Author Archives: Erin Onsager

About Erin Onsager

Erin tries to escape her corporate confines as often as she can. She loves far-flung destinations, exotic locales, street food, airports, photography, and fun adventures. Please email for any inquiries or just to say hi!


I took an overnight bus from Mendoza to Buenos Aires and immediately headed to the ferry terminal and caught a ferry to Colonia, Uruguay and then a bus to Montevideo, the capital of Uruguay. I initially planned on heading straight to the beach, but realizing that I had more than enough time here, decided to hunker down for the night in Montevideo. I wandered around the city with two Canadians that I met on the bus from Colonia to Montevideo. We had probably my best meal here yet. One guy got a steak that looked absurdly good and the other and I shared a paella. I’d have preferred steak, but he was jonesin’ for some paella and it was a dish for two. And it was good and I’m always happy to eat fresh seafood.

The day was fairly relaxing, which I needed after 24 hours of bus-ferry-bus travel.

We cooked dinner in the hostel and stayed up to 2am talking, and as I fell asleep around 3am (very early for this part of the world, mind you), the local Argetinians and Brazilians staying in the hostel were still partying quite loudly. I imagine they left around 4am to go to the bars and ambled back around 10am, which was when I woke up for breakfast.

I left for the bus terminal and headed to La Paloma. At the bus terminal, I bought some Pringles for my ride and as I got my change back from my $200 Uruguayian note, I realized that my precious Pringles cost me $7. In a country that not only has soap, toilet paper, and paper towels in every bathroom, but also allows you to flush your toilet paper down the toilet, I suppose I should have expected some dearer prices, but my goodness!

I arrived in La Paloma and was honestly, pretty disappointed. My hostel in Montevideo recommended a cabana by the beach. It sounded perfect and the price was right. As the bus left me in the dust at the side of the road, I wandered across the street to a campground and was shown my “cabana.” Unfortunately undeveloped experiences are somewhat lost on me, since I don’t speak the language and honestly, this campground wasn’t so different from an American one. I walked along the beach and to the center of town hoping to find surfers galore, but the beaches were mostly deserted (but not in the cool, beautiful Indonesian kind of way) and the town, more or less a ghost town. So, I decided I would rest up, leave in the morning and head to a different beach. I took advantage of not being able to communicate with anyone by going to bed early and catching up on some much needed sleep!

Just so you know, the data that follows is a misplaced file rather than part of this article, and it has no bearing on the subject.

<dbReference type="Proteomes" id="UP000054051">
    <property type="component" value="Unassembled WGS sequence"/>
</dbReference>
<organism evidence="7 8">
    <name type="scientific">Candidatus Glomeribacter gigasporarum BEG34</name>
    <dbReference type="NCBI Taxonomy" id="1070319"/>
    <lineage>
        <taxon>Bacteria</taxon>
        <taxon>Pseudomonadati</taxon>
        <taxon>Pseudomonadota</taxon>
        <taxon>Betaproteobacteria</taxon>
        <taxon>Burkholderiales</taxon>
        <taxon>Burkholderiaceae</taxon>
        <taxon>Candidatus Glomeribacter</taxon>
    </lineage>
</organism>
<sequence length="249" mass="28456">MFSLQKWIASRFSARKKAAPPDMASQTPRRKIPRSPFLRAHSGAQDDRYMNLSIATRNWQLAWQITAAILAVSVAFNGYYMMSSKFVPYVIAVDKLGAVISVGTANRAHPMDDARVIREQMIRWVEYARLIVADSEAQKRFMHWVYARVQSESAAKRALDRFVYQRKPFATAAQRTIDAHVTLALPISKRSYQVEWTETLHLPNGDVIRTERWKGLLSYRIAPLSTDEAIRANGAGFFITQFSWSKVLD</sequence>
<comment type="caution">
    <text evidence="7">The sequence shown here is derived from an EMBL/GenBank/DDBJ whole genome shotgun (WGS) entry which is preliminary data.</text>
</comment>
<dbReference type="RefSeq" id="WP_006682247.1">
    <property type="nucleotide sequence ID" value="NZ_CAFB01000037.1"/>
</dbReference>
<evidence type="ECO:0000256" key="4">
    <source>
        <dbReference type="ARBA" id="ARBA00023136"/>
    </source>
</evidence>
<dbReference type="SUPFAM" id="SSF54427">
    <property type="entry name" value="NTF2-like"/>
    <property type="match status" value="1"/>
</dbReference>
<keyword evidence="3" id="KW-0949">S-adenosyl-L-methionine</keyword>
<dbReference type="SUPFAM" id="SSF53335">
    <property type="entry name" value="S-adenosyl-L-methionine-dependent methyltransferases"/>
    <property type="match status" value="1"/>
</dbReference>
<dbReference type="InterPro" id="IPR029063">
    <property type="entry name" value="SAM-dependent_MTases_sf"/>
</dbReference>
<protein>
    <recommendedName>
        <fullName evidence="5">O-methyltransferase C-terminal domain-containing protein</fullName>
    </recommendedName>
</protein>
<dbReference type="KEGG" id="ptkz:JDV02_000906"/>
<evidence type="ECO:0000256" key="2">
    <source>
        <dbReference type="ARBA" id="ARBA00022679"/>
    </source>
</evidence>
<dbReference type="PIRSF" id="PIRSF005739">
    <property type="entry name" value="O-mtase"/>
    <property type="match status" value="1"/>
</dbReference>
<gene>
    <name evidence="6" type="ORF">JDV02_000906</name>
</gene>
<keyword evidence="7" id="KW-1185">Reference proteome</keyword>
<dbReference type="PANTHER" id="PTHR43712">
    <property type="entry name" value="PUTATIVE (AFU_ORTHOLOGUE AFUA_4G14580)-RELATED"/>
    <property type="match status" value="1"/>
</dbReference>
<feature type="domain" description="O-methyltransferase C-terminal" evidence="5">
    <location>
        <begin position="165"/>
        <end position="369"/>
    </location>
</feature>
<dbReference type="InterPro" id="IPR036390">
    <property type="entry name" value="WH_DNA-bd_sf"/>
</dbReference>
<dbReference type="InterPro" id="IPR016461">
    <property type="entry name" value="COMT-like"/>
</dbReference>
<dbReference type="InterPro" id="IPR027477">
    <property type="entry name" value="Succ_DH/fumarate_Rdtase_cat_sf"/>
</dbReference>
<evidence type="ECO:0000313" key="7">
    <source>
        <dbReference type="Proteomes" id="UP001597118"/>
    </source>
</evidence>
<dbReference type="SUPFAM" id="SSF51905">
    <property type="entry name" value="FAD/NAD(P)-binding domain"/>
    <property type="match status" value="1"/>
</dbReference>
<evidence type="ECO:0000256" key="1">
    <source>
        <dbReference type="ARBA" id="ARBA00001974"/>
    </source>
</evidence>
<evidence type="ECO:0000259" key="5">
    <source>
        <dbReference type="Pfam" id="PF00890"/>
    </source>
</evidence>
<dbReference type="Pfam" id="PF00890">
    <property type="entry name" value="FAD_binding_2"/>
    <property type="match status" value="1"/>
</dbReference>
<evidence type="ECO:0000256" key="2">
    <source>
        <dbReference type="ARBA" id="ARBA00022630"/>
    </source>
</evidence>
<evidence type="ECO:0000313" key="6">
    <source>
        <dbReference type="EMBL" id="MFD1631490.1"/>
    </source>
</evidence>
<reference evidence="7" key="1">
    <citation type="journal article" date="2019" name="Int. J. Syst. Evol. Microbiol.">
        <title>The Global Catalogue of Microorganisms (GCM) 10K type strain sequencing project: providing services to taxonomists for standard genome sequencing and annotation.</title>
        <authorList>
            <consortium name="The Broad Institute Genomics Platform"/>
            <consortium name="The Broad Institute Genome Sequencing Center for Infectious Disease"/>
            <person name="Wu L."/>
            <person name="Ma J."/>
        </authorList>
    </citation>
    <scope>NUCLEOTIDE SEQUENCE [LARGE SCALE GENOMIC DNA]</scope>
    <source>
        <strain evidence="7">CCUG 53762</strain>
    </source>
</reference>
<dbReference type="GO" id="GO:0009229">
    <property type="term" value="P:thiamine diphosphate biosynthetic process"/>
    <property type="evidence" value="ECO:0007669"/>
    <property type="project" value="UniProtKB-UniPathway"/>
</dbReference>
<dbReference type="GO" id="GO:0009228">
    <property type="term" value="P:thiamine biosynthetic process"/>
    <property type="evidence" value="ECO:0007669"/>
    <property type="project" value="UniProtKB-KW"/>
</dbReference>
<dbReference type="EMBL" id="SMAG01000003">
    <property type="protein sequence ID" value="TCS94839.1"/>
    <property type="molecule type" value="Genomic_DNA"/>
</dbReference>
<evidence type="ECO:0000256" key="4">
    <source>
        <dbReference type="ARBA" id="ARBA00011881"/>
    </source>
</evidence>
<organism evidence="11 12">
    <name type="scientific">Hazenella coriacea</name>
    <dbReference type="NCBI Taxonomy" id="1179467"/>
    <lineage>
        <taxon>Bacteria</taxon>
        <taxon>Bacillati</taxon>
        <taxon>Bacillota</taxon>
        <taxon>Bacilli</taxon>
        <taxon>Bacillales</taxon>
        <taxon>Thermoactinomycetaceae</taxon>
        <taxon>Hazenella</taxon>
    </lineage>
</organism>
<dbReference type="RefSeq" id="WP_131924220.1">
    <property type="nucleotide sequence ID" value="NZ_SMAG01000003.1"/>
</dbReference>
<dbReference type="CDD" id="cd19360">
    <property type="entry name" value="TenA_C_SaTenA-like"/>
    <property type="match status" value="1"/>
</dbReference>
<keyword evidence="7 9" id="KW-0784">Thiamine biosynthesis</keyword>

La Paloma campground:
La Paloma beach:

RV at the beach:

A few random observations

Riding on a bus in the middle of the night through the Pampas, I’ve realized how similar to the American Midwest this is. It’s vast and flat. There are John Deere stores in every town we pass through and the towns seem to have a laid-back Midwestern, albeit Argentinian, quality to them. Houses are modest, but generally include a garage and often, neatly manicured lawns. Cars are parked outside the homes in the sleepy residential areas and the vibe seems very congenial. And, of course, at 11pm, the streets are not barren of people – most people are probably just heading home for dinner!

The other thing that I love is that there are dogs everywhere! But, they’re pets, not street dogs. And in Buenos Aires, walking around during the day, I think I passed about 5 dog walkers with no less than 10 dogs each in the span of an hour. Apparently, dog-walking is all the rage in Buenos Aires. In other areas, the dogs aren’t leashed and seem content roaming freely. But, it does make me miss Wilco dearly.

This country also seems to be very family-oriented, which I like. People here seem to adore their children and both men and women are quite doting and attentive to their children.

All people greet each other with a wide grin and a kiss on the cheek – regardless of gender.

All in all, this is a very civilized and developed nation and aside from North America, Europe and Australia, is the most western country I’ve been to. But then again, one of first comments in my trusty Lonely Planet is “Forget everything you’ve heard about the challenges of travel in South America. Argentina is different. It’s easy.”
I don’t know how well you can see it, but this container of chips made me laugh – it’s American made complete with English, but they slapped a sticker on it in Spanish, and then put a yellow sticker to cover up the words “Gluten free.” I’m guessing by the amount of bread they eat here, there aren’t too many gluten-sensitive people.